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Wrecks, Rescues, and Mysteries: Air and Sea Disasters
April 26, 2014 @ 10:00 am - 4:30 pm$90 - $130
True-life tales of survival—and loss—at sea have long fascinated us. Historian and author Andrew Jampoler recounts four dramatic incidents of bravery and tragedy spanning two centuries.
10 to 11:15 a.m. Bligh and the HMS Bounty
The mutiny onboard the British transport Bounty in April 1789 ended with her captain, William Bligh and 18 loyal crewmen adrift in the ship’s launch with 5 days’ rations. Their perilous 48-day 3,600 mile voyage across open water is history’s greatest warm-water survival story.
11:15 a.m. to 12:15 p.m. Death on the Amphitrite
On August 31, 1833, the British convict transport ship Amphitrite, filled with more than 100 female prisoners and their children and a crew of 13, was battered to pieces on the beach at Boulogne during a savage storm in sight of hundreds of onlookers. The wreck of Amphitrite, from which there were just three survivors, horrified and scandalized the nation, and prompted Parliamentary intervention and an Admiralty investigation to fix blame.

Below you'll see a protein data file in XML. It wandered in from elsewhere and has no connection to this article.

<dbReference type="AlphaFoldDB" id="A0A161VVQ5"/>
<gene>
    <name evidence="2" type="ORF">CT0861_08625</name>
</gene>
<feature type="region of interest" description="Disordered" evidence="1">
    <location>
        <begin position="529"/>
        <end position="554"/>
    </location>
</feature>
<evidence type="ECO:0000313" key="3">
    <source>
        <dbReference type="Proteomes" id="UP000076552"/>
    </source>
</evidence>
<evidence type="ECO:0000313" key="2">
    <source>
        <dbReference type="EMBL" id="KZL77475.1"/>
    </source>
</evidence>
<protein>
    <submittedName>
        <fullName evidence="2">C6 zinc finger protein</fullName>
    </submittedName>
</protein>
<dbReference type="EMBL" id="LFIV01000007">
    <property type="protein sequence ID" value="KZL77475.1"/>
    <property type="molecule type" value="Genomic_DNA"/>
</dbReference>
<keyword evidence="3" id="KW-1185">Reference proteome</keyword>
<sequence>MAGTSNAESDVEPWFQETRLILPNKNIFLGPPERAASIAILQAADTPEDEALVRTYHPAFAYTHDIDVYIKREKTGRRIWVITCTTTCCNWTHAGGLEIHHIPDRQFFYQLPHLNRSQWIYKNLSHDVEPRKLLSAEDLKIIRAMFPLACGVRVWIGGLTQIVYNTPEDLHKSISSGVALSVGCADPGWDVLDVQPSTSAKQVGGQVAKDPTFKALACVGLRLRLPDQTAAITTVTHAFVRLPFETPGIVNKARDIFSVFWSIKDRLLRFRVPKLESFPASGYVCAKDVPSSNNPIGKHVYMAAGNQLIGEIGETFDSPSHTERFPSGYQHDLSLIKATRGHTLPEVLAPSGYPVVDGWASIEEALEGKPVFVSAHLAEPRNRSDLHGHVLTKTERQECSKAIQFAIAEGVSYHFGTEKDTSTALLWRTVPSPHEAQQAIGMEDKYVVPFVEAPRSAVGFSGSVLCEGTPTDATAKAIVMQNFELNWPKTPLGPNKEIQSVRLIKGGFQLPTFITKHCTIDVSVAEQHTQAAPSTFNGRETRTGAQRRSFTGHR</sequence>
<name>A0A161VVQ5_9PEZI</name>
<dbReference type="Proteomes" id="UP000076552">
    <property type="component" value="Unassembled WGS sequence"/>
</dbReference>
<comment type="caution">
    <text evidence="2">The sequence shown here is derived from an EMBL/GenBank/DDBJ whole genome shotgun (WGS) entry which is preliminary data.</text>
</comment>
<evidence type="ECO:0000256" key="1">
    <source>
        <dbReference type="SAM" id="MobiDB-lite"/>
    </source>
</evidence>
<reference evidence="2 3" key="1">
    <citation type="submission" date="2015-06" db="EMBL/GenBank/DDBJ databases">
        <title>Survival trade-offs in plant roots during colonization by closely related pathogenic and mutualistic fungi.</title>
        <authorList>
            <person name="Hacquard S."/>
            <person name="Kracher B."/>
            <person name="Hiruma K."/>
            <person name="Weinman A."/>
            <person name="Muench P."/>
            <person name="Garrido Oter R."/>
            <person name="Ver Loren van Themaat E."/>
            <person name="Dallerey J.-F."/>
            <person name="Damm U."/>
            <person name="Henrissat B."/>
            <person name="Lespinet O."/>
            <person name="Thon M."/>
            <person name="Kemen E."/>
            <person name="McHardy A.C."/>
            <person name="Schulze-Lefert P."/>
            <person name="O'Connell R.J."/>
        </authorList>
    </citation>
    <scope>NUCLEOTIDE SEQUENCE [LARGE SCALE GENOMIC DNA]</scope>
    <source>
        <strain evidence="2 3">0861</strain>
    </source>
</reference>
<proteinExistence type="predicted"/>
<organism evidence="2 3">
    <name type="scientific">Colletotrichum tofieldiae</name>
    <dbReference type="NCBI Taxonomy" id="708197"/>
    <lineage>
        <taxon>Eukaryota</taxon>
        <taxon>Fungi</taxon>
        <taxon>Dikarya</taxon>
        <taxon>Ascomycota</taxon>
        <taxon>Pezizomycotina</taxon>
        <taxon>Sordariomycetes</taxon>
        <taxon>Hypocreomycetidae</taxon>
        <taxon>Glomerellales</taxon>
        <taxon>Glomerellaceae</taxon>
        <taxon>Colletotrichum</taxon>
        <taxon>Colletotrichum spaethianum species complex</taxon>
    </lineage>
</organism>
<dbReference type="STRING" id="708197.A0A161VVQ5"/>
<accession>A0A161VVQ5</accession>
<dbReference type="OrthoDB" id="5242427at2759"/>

12:15 to 1:15 p.m. Lunch (participants provide their own)
1:15 to 2:30 p.m. The Enduring Mystery of Amelia Earhart
Our fascination with the missing aviatrix, lost somewhere in the islands of the South Pacific while piloting her Lockheed Electra aircraft around the world, has continued for decades. The quest for the site of her disaster and the solution to the mystery about what happened to Earhart and her navigator, Fred Noonan, on July 3, 1937, has inspired films, books, and countless theories about their disappearance.
2:30 to 4 p.m. The Rescue of Alfa Foxtrot 586
During a sensitive mission in October 1978, the pilot of a US Navy P-3 Orion turboprop was forced to ditch his aircraft when a propeller malfunction turned into an engine fire. The patrol plane went down in 90 seconds in the mountainous seas west of the Aleutian Islands, taking one of its three rafts with it. Thirteen men launched the remaining rafts, ten of whom were rescued by Soviet fishermen. (Jampoler flew the same type of aircraft over the same waters in the 1970s.)
During nearly 25 as an aviator in the US Navy, Jampoler commanded a maritime patrol aircraft squadron and a naval air station. His six books on maritime history include Congo: The Miserable Expeditions and Dreadful Death of Lt. Emory Taunt, USN, and Black Rock and Blue Water: The Wreck of the Royal Mail Ship Rhone in St. Narciso’s Hurricane of October 1867.
The day concludes with a tasting of beers from Baltimore’s Heavy Seas Brewery.